By Alex DeMetrick

BALTIMORE (WJZ) — Heavy rain from thunderstorms produced a massive flash flood in Ellicott City in May, and it feels like it’s been raining ever since.

It all adds up:

“Like at BWI, they had about 17 inches of rain, and normally we would get three and a half inches in a month. And so far this month, we’ve had seven inches at Baltimore,” said Wendy McPherson, with the United States Geological Service.

The U.S. Geological Service tracks stream flows and ground water levels in Maryland.

“We’re very saturated, so the river levels are high, the ground water levels are high,” McPherson added.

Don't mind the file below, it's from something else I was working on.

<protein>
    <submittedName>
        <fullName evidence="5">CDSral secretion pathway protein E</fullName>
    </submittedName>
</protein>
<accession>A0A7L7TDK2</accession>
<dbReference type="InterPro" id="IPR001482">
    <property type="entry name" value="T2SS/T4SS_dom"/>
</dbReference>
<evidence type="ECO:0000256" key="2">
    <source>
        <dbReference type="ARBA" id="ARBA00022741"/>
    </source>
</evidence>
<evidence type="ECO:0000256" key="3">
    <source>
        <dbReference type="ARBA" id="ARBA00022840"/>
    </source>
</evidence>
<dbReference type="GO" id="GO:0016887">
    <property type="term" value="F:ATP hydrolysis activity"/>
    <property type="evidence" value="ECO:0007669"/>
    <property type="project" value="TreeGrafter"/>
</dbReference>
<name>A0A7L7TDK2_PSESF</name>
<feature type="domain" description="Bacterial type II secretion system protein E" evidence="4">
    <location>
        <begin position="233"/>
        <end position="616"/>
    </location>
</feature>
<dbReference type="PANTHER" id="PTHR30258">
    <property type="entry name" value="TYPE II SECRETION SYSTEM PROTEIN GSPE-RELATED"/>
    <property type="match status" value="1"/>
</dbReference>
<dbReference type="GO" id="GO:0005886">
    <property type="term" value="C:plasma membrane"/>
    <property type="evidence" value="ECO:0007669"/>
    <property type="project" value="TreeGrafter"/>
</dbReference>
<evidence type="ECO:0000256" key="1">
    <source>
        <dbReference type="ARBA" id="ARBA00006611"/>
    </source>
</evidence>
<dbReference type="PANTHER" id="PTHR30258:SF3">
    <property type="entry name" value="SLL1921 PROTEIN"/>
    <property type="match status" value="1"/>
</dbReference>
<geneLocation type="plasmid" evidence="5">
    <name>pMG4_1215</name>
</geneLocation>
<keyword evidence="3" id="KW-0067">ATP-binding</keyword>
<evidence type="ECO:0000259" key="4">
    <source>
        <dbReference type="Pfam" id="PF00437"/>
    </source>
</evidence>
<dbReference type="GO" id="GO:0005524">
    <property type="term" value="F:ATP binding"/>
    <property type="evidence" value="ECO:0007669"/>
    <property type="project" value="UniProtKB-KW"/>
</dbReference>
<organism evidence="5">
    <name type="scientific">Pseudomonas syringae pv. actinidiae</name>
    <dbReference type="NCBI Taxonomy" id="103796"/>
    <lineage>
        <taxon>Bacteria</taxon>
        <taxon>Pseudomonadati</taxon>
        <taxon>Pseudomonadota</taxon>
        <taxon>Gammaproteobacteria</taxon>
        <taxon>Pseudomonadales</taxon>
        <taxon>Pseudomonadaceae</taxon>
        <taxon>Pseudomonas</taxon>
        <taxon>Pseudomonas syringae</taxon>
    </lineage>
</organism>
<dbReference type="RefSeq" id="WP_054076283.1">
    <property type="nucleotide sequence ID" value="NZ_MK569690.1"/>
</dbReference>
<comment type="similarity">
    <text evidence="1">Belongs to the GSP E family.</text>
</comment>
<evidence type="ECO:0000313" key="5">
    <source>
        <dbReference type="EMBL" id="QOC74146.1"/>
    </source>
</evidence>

A graph for groundwater levels in Baltimore County shows stream flows at near and record levels.

“You see how it’s climbed, and in August, it was setting a record high,” McPherson said.

With so much water present, it won’t take much rain to cause a flash flood.

“Only one-half inch to an inch, if that’s over a short period of time, a couple of hours, that could cause flash flooding,” she added.

The science of tracking water can sometimes become personal.

“My daughter had a flash flood where a foot of water went through her house,” McPherson added.

Her daughter recorded it from her Harford County roof last month. The same flash flood that claimed two lives.

If heavy amounts of rain continue into autumn, the threat of flash floods will continue as well.

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Alex DeMetrick


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